Asked on Mar 20, 2014

Why do my sink faucets leak in the winter but not the summer?

My sink faucets drip in the winter and then stop in the summer. I know that a continuously leaking drip can waste 20 gallons of precious water a day so this drives me crazy. I live in the country with a septic/drain field system ad a gray water system too. Also, we get a LOT of snow on our roof in the winter time (about 5 ft. this winter) and this might temporarily plug the drains that vent out our roof. Can anyone tell me what is going on and what to do to stop these dripping sinks. (I now let them drip into a bucket and use the water for the birds, the humidifier, our dogs bowl etc. but I would prefer to stop the 24-7 dripping!)
  9 answers
  • It sounds as something as simple as a new washer or perhaps a faucet cartridge is need. Why it only happens in the winter and not the summer is beyond me. Could have something to do with the ground temps making the water colder then in summer? In any case temp should have nothing to do with it. If you have a single lever type faucet you have a cartridge type of faucet. It is removed by taking off the handle, and depending upon the faucet that you own, either a clip, screw or you simply remove a screwed on ring and lift the cartridge off. Purchase a new one and use the grease they provide with the new part put it back in reverse. Of course turn off the water. If you can take a photo and provide make can give you more detail on how to do it better. As far as the stacks and vents being covered with snow, Not really a big issue, Air flows through the snow and the heat from the pipes melts away enough so the pipes vent ok. Sizing of the vent pipes are taking into consideration for snow cover and issues such as your experiencing.
  • White Oak Studio Designs White Oak Studio Designs on Mar 20, 2014
    Well believe it or not, two of our faucets were replaced with new faucet systems (the entire system and not cheap ones either) because I was tired of - frustrated with them dripping AND they still drip. Replacing the faucets or the rings has not made a difference either. That is why I began to think it might be the roof vent issues...deep snow in winter, covered and dripping but not in the summer months. Thanks for your kind reply. It remains a mystery...
  • Venting has nothing to do with water coming out of faucet as you most likely understand. Two different systems altogether. Are you on well water? Perhaps pressure differences are causing it? Have you contacted the manufacture of the faucets to explain your issue? They should be better, one would think, at answering this question better then anyone else. I do know that pressures that are to high can really screw up faucets by leaking past seals and causing all sorts of noise and vibration in the plumbing system.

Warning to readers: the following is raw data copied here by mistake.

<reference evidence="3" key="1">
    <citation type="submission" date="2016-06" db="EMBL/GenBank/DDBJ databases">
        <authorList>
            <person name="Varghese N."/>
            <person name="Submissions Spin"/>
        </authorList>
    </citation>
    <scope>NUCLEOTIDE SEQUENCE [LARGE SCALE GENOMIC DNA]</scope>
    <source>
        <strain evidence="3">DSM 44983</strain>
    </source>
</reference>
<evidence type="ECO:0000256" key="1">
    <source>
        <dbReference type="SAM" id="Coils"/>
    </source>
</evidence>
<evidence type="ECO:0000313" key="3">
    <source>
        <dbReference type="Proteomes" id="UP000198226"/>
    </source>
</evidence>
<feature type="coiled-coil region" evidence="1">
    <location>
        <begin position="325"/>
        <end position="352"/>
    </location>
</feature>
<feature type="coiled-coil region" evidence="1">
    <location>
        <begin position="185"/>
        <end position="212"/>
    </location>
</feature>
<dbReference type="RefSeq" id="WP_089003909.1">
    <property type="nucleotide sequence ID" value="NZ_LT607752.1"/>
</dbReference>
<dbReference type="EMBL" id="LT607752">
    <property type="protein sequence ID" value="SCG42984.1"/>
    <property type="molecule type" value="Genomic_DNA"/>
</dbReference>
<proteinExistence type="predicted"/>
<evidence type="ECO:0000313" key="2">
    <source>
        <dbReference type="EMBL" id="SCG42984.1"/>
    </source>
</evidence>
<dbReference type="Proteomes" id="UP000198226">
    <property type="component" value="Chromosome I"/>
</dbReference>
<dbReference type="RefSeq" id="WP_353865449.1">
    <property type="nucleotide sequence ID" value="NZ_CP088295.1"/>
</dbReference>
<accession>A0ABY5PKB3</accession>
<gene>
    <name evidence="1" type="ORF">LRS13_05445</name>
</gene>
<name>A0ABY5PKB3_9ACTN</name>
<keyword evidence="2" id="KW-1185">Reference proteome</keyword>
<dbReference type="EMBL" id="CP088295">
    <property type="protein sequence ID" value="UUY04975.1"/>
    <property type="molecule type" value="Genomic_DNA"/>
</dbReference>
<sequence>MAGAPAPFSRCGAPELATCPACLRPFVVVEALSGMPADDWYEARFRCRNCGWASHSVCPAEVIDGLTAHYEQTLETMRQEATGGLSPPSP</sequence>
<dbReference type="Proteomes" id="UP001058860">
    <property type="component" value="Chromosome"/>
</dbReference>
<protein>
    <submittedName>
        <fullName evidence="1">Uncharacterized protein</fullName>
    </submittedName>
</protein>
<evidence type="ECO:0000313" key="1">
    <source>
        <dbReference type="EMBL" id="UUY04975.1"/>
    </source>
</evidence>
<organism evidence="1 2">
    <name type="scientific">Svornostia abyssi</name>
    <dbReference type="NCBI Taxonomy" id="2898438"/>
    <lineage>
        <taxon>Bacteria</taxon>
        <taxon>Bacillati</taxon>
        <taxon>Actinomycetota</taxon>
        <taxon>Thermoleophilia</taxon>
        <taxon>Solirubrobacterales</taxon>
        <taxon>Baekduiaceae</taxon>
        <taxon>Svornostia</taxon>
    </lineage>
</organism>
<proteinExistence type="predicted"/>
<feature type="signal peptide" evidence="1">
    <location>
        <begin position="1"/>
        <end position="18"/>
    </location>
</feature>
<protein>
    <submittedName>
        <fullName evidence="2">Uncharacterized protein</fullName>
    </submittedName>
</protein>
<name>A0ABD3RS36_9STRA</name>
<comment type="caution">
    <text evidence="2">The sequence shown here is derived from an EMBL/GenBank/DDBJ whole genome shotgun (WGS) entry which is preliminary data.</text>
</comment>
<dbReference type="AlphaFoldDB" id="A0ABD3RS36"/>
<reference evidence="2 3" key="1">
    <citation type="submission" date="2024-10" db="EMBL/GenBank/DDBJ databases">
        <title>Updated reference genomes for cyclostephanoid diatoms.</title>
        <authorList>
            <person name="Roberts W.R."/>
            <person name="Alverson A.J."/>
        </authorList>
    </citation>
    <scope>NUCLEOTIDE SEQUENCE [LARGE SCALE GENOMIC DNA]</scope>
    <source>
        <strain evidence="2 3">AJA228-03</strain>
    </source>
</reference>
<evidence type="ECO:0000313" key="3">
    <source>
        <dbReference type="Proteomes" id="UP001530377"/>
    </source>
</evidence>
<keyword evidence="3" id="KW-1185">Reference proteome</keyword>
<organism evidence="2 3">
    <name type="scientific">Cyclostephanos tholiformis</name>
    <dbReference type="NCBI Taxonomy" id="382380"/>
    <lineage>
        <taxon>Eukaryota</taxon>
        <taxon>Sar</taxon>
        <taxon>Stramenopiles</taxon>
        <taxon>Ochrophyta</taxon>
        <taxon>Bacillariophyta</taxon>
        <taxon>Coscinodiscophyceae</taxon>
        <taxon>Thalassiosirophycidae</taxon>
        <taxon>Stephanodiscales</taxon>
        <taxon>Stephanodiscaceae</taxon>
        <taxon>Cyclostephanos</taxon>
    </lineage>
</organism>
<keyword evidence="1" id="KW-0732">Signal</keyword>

• White Oak Studio Designs White Oak Studio Designs on Mar 20, 2014
    Yes, we are a well system. No, I had not thought of contacting the mfg. but will think about that now. Thanks again.
  • Kerry Karner Kerry Karner on Nov 13, 2020

    I also have a bathtub faucet that only leaks when the weather is cold. Last winter it leaked. All summer it didn't leak. Now it leaks again. It's a Delta that was replaced in the summer and started leaking the first winter.

  • Hmaa Khiangte Hmaa Khiangte on Dec 07, 2020

    Same here. At first I didn't notice it has any relationship with the season. I changed the faucet thinking it's because of my faucet. Now winter started and water start dripping again. I think it's because of shrinkage of steel due to cold which loosen the faucet by little so some water can pass through.

  • Arunava Mukerji Arunava Mukerji on Jan 21, 2024

    Can it be that metal studs in the Faucet contract because of low temperature while washers which are made of fibres donot contract so much thus leaving a small gap for water to drip?

  • Johnavallance82 Johnavallance82 on Jan 22, 2024


  • Mogie Mogie on Jan 22, 2024

    The temperature! Freezing and fluctuating low temperatures make leaks even more likely to occur, as freezing water within your plumbing places an insurmountable amount of stress on your pipes, causing cracks. When water freezes, it expands. This expansion can cause your pipes to crack or burst.

    Are your pipes insulated?